Climateship

Albrecht Durer_Das große Rasenstück

Sun shines face down in dirt.
Rain sleeps: only
rare dreams of cloud
turn a wind’s dry whine
into water. Parched air
conditions impatience. Heat waves break
against the endless bitumen mirage.
Proud Aussies — with their black
calm bands of coal —
now turn their backs
on that truest True Blue,
on their one and only Great Piece of Turf.

Image: Albrecht Dürer, Das große Rasenstück (1503)

O Melbourne . . .

2019-09-13 Brick Building Chinatown RESIZED

Black plastic linings shiver in public rubbish bins.
Dust, dust
is swept off its feet by traffic.
Out of nowhere one semi-trailer steals world peace for a second.
The phone booth confesses:
I say what I’m told to say
for the few coins they force down my throat
.
In Clayton, an old Vietnamese man,
nose running in the wind,
hobbles on a crutch tattooed in purple ink
with a mobile phone number.
By the platform, crows play at their own kind of fare evasion.
A taxi smuggles Punjabi pop music
down a dead, echoey side-street.
Brickwork mesmerizes sunlight.
Clouds snail across the sky leaving no paths of silver.
Shrubs hold up green gloss leaves, mimicking glass,
waving surrender.
A dirty flag flutters itself ragged on an empty house.
A pizza box claps its jaws shut in the gutter.
Sparrows rain down from a tree
before — magically — raining back into it.
Illegible rainbow graffiti
dissolves miles of grateful wall
the length of the unswerving railway.

 

Photograph: Brick warehouse, Little Bourke Street, Melbourne

Steadfastening

Unidentified Shrine Lantau Island_27 NOV 2017

FOR A PIG-TAILED CALLIGRAPHER IN A PARK IN CHINA

How does she go
putting herself into words written in water
on a slab-sheet of smooth park-paving
with a monster
brush thick as her unbangled
ten-year-old arms?
Goodness gracious.
To bring out a better
best in herself,
she is wearing Sunday’s finest gear —
ribbons and glitter even in her hair —
and, while she watches
her lifesize
last character fade and erase
naturally by slow evaporation in the sun,
she dips
the thirsty furring of her brush
back in a spotless, lifeblood-red bucket neat as a hospital corner.
Indistinguishable
from her each and every tremor,
right
down to the fine print of her fingers —
and completely without outlines —
she is braced for the tug of writing’s next irresistible surge
and for signing herself
by calligraphy’s deftest ligature
onto our unread Earth.

 

Photograph: 香港大嶼山 Unidentified Shrine, Lantau Island, Hong Kong

In Darra

Evette KWOK_Lam Tsuen_NOV 2019

There’s space, a place for every-
thing, a place for you,
in Darra.
With more sky in the street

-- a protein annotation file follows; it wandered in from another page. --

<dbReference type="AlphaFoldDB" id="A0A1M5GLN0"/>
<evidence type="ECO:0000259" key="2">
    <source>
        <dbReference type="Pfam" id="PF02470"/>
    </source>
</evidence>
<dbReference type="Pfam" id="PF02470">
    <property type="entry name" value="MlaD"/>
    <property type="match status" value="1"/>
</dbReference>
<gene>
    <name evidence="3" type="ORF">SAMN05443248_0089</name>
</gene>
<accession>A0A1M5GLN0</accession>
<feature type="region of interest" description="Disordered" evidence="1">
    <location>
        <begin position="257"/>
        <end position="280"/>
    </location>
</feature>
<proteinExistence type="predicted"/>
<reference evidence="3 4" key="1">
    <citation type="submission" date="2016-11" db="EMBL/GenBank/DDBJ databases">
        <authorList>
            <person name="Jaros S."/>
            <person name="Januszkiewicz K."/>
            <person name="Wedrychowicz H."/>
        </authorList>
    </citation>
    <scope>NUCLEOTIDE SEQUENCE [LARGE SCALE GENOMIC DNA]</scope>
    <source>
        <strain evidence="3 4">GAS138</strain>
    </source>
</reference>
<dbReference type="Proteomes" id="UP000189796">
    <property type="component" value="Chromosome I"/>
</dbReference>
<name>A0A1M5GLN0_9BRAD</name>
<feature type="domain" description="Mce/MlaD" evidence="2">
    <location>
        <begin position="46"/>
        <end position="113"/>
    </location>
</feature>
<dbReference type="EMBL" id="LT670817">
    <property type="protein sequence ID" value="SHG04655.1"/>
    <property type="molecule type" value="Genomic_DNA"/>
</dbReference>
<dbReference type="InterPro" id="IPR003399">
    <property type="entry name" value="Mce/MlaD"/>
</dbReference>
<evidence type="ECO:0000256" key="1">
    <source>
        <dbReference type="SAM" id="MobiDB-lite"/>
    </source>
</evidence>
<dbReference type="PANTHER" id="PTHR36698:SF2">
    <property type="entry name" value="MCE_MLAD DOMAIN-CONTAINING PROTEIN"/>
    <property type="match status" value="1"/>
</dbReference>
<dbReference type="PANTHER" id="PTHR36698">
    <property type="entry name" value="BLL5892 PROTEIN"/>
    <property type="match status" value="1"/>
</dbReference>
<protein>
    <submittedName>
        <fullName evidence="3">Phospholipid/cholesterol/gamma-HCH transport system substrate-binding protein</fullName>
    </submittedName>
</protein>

and a quiet that doesn’t take to heart
the ka-chunk-a-chunk of trains,
you can spend time unwisely
on conversation, with a cup
of chai and a cool breeze
sweeping gardens sound asleep
on birdsong bedrock.
Forget what you meant
to do in Darra: you can put your feet up
on the kitchen table,
take Satoshi Kitamura’s UFO Diary
down from its hook on the wall,
and get agreeably lost
in life’s fine details, nothing to clutter
whatever you wish to make
of them. In Darra,
things remind you
with quirks and gentle colour
that seriousness and solemnity
are never exactly the same thing — ever,
as the sun, Great Photon Beachball,
laughs long yellow light-years
“endlessly” down the hall.

Photograph: Evette Kwok, Lam Tsuen (2019)

Planeteer

Luen On Tin Hau Temple 2018

 

What the shoulder in its hearing borrows from the ears:
that distinct listening curve
as it makes its descent ever so gently down
to the armed socket. Against
the eyes of the edifice of the face —
self-conscious into the light — these shoulders attend
attuned in concentration to a rich global symphony
just outside the range of human hearing.
We are seconded to the task
by the boulder beauty of their shape;
we too wish
to hear what our ears openly deny us
beyond the broad beach of all auditory nerve:
something greater than the sense-attentive greatness of our own bodies, even:

a universe setting itself to itself through all its “parts”
to rights.

 

Photograph: 香港小欖聯安天后廟 Luen On Tin Hou Temple, Siu Lam, Hong Kong

All My Thoughts are by Themselves (II)

Sun Face Sai Kung_2012-09-05 09.40.40 crop

•  Simon to Simon

FOR SIMON CHEANG

In the first tangle of self-consciousness
I work doubly hard to make sure
that I’m not simply talking out loud to myself.

Then, less maddened by coincidence,
I sense viscerally the clash of two instincts:
the territorial versus car parks of selflessness.

As I call you again by our personal name,
I try tacticfully to undo
a subtle defensiveness in my make-up.

Persona temporarily wrong-footed,
I hear in a “background” that will never speak its mind
the buzz of our intimate no one.

Show My Face before I Know What to Do about It?

2017-11-20 Ho Chung Guk Stone Wall RESIZED

Don’t be too sure you know where this is going:
certainty
is what we draw across windows to stop sight going out
like a flame.
What began as a statement called itself
into question before I’d even got half way out
into the vocal landscape. (But what is voice,
if not an elaborate private noise
with a strong sense of vocation?) Next time, don’t wait
for a gap in the traffic to tell you what to think:
what begins as a statement
often winds up confessing
apart-ment in a passionate query. I too thought
I was practical — an ambidextrous bear-hugger
of nuts and bolts reality,
but it turns out I’m only so in the sense
of a prank: a stupid practical joke.
It’s true: I’m tempted by this
to move out of my head at times —
take a holiday in some lost last resort where inner
and outer realms mesh in a manner of speaking
just to see what uncommon sense is actually capable of.
What began as a statement,
sure of its destination, turned suddenly Jesuspicious:
it responds if it likes to the Don’t-You-Know-Why?
but more often than not it just shrugs as it shoulders
that distinct yet instinctive load
only we half know how.

 

Photograph: 香港蠔涌谷 Ho Chung Valley, Hong Kong